The timber framed front and rear elevations present a very different set of problems. The overall condition needs to be checked – especially around openings and sole plate level. And then, of course, there’s the existing cladding or sheathing which could be a variety of different materials – each presenting it’s own challenges.
With regards to any existing insulation, this again is likely to be lacking significantly.
Refurbishment Of Crosswalls
The good news is that these RAT-Trad Crosswalls CAN be efficiently refurbished to bring them up to current standards. The obvious option is through the use of an External Wall Insulation system. Apart from providing the most efficient way of adding insulation, an EWI system has the extra benefit of transforming aesthetics of the property and indeed, entire estates or communities by modernising through the use of colour, effects and texture.
However, a standard EWI system may not provide a complete solution – let me explain.
A standard EWI system typically consists of Mineral Fibre or Enhanced EPS insulation board at a thickness specified to achieve the desired U-value. These boards are then mechanically fixed back into the existing substrate. This is by way of a proprietary nail or screw type insulation fixing and typically at a rate of around 5 fixings per square metre as a minimum. Attaching an EWI system in this way, therefore means that the existing substrate has to be fit to receive and hold the entire system in place. This is not normally a problem when you’re dealing with the traditional block and brick gable end walls, It can however be a significant issue when you’re fixing into the timber framed front and rear faces and any dated cladding they may currently hold.
Structherm Refurbishment Of Crosswall Properties
For this reason Structherm have developed a unique and proven refurbishment system for these unusual Crosswall properties. It’s basically a “hybrid” system which uses a standard EWI solution alongside a Structural EWI (SEWI) cage system.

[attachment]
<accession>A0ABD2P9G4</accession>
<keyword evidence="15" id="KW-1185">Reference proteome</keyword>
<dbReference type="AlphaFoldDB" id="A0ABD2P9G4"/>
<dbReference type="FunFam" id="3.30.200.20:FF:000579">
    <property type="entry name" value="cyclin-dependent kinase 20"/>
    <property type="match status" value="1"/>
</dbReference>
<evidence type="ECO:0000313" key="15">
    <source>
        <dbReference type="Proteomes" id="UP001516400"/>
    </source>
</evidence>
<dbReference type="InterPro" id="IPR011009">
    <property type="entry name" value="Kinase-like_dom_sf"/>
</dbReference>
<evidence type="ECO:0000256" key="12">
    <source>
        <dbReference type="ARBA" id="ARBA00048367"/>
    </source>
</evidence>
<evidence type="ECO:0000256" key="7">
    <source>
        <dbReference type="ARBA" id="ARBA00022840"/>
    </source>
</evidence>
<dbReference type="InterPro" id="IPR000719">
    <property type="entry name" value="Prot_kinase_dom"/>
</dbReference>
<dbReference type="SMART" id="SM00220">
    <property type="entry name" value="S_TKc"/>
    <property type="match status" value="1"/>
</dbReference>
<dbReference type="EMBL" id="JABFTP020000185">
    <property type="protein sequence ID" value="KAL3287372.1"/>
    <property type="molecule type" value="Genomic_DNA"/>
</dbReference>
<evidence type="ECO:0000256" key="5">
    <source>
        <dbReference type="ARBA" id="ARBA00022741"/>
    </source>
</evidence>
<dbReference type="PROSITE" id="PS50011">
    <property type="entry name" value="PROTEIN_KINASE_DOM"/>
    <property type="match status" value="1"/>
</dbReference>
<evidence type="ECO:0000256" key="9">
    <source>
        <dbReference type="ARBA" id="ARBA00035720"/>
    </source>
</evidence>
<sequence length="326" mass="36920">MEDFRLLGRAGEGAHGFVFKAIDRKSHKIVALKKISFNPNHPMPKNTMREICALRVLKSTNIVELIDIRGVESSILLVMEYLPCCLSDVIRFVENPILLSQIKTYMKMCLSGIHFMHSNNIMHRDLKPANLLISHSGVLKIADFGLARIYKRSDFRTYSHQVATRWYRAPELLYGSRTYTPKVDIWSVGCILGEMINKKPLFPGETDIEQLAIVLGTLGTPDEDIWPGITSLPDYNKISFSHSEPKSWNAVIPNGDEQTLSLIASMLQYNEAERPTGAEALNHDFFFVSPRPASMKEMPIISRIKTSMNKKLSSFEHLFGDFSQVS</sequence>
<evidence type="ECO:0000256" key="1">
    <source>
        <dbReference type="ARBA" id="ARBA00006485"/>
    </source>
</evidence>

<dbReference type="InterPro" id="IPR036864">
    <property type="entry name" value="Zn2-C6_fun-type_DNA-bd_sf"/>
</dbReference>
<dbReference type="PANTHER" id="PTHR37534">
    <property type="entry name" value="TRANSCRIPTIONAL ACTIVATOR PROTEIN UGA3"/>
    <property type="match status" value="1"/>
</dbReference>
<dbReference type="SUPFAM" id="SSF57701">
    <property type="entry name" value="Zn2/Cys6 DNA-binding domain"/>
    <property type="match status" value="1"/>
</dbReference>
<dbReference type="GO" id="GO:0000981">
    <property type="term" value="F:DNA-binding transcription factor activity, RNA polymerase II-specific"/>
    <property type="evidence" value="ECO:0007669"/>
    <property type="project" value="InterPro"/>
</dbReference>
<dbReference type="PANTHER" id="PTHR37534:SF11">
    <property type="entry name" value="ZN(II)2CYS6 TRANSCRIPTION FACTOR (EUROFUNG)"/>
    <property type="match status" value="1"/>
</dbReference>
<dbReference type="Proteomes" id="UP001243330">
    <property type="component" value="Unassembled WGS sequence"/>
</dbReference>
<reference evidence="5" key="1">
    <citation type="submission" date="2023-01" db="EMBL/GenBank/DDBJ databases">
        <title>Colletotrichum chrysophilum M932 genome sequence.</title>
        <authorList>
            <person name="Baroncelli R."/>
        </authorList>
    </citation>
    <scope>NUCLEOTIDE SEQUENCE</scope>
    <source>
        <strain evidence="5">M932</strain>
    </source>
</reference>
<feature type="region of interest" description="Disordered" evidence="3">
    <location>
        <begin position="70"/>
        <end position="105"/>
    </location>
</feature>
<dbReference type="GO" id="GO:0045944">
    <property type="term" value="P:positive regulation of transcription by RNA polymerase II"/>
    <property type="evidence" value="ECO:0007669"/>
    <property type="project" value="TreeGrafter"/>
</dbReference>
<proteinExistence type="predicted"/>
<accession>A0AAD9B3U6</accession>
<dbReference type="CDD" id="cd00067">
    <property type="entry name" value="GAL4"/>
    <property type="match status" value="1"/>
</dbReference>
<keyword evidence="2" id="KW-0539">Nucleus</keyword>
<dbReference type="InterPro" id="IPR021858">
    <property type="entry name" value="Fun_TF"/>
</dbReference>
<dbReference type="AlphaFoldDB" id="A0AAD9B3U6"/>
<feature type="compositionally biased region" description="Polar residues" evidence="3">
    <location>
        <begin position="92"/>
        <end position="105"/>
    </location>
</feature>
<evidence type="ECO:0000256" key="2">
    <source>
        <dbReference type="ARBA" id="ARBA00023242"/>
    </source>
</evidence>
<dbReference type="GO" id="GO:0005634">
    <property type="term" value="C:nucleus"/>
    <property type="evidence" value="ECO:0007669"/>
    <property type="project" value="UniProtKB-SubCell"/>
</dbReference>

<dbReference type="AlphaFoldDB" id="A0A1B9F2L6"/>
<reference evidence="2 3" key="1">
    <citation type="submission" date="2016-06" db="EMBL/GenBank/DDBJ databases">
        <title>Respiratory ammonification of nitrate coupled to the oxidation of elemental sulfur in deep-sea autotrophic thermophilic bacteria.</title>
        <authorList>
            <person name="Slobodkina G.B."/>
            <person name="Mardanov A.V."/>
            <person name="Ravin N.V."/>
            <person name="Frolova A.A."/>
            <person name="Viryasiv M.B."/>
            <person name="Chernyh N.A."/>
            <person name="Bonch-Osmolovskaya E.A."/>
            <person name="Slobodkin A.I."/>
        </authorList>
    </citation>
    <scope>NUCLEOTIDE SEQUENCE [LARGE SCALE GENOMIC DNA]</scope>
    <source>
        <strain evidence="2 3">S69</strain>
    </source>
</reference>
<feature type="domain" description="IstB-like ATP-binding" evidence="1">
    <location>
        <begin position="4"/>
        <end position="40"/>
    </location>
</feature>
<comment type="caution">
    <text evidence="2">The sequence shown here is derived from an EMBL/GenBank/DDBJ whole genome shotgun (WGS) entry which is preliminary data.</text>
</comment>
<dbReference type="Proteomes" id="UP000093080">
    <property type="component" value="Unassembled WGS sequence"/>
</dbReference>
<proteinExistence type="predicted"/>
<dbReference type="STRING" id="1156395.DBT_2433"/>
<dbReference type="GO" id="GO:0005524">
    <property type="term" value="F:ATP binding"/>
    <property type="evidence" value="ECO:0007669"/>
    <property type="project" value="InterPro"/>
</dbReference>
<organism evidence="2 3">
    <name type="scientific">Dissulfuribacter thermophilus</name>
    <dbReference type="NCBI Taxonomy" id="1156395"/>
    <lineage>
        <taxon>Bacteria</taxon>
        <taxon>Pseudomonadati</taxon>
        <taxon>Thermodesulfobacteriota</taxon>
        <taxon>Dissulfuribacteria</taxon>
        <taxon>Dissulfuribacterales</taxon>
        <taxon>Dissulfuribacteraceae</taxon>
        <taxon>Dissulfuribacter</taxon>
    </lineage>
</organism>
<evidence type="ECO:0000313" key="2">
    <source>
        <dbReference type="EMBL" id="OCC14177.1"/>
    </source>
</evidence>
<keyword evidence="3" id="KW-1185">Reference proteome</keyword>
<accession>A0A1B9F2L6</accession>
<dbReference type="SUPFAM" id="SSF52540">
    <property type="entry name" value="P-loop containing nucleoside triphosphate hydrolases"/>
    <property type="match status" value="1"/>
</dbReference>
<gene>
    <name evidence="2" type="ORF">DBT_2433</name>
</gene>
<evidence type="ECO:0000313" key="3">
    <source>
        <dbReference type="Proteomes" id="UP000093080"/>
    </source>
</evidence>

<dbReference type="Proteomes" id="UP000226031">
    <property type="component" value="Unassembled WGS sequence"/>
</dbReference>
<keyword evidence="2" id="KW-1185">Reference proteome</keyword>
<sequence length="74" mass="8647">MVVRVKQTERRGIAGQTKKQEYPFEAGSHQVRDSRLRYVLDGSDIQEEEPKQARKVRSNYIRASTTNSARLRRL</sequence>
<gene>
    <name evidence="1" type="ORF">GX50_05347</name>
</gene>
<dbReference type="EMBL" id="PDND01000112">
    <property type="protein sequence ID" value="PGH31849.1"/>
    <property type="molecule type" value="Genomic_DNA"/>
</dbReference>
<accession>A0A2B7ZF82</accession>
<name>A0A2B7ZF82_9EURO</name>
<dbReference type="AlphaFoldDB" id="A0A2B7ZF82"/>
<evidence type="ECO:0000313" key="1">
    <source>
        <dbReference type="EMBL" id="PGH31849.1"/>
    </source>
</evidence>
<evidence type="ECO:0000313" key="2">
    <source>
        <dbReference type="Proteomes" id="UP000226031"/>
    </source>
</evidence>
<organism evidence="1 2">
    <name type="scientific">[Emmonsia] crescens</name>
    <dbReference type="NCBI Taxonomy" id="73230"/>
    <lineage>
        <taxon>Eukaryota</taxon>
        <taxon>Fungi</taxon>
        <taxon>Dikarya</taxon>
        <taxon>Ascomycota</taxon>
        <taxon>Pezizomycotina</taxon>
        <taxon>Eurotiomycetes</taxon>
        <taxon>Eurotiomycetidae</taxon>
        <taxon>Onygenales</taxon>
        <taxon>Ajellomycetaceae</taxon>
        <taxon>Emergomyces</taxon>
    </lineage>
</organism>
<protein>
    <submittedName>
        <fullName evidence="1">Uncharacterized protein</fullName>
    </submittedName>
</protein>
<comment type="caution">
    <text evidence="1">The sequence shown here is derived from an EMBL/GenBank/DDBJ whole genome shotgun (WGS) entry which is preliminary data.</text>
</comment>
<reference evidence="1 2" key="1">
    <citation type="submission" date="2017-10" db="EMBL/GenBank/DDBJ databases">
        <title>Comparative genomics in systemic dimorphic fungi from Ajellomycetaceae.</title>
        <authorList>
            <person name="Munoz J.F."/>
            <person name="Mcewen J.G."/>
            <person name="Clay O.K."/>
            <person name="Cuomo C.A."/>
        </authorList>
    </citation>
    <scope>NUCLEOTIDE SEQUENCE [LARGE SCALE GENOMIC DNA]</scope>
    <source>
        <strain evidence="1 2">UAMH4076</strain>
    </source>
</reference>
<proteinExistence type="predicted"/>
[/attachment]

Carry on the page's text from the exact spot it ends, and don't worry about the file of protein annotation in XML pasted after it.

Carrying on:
This means that a standard EWI system can be specified on the gable end walls. There is no benefit in specifying a structural system to this façade – it will add an additional, unnecessary cost with minimal benefit to the refurbishment of a traditional, masonry substrate.
The Structural EWI system can then be installed to the front and rear timber frame faces. Whereas a standard EWI system needs to fix directly to the existing substrate, the Structural EWI system is designed to span any existing cladding and fix into the actual timber frame itself. It therefore doesn’t matter what the existing substrate is or it’s condition – it can be left in situ or removed, it really doesn’t matter. The added benefit of the Structural EWI system is that it’s going to significantly reduce deflection and enhance the rigidity in these areas which are often weak and flexible.
As with a standard EWI system, the insulation and thickness of a SEWI system is specified to achieve the target U-value. And again, it can be finished with the same variety of colours and options … brick slips, brick effect, render, dash etc. This means that the two systems can sit seamlessly side by side.
At this stage, we should add that the specification process should always start with a structural survey. Whilst the condition of the existing timber frame is usually OK, it needs to be first checked. There may be times that a Structural EWI system may be specified on the gable walls (particularly depending on the condition of existing wall ties). Every project is different, so please Contact Us and we’ll help you every step of the way.
Structherm Crosswall Refurbishment Case Studies
Historically, the Structherm Hybrid system has been specified and installed on numerous Crosswall projects throughout the UK.